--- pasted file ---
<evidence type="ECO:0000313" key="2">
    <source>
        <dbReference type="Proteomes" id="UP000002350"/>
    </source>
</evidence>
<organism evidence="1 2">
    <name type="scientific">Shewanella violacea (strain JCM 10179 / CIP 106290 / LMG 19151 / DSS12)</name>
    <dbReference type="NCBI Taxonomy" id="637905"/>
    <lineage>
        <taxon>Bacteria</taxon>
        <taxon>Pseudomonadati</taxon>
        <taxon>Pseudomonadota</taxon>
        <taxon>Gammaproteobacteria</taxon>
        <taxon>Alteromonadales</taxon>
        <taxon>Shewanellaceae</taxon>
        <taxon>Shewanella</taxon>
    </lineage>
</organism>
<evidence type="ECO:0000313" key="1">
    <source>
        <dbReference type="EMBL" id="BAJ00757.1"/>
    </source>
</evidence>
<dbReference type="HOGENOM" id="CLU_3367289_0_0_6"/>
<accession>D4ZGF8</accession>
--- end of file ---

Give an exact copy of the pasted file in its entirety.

<evidence type="ECO:0000313" key="2">
    <source>
        <dbReference type="Proteomes" id="UP000002350"/>
    </source>
</evidence>
<organism evidence="1 2">
    <name type="scientific">Shewanella violacea (strain JCM 10179 / CIP 106290 / LMG 19151 / DSS12)</name>
    <dbReference type="NCBI Taxonomy" id="637905"/>
    <lineage>
        <taxon>Bacteria</taxon>
        <taxon>Pseudomonadati</taxon>
        <taxon>Pseudomonadota</taxon>
        <taxon>Gammaproteobacteria</taxon>
        <taxon>Alteromonadales</taxon>
        <taxon>Shewanellaceae</taxon>
        <taxon>Shewanella</taxon>
    </lineage>
</organism>
<evidence type="ECO:0000313" key="1">
    <source>
        <dbReference type="EMBL" id="BAJ00757.1"/>
    </source>
</evidence>
<dbReference type="HOGENOM" id="CLU_3367289_0_0_6"/>
<accession>D4ZGF8</accession>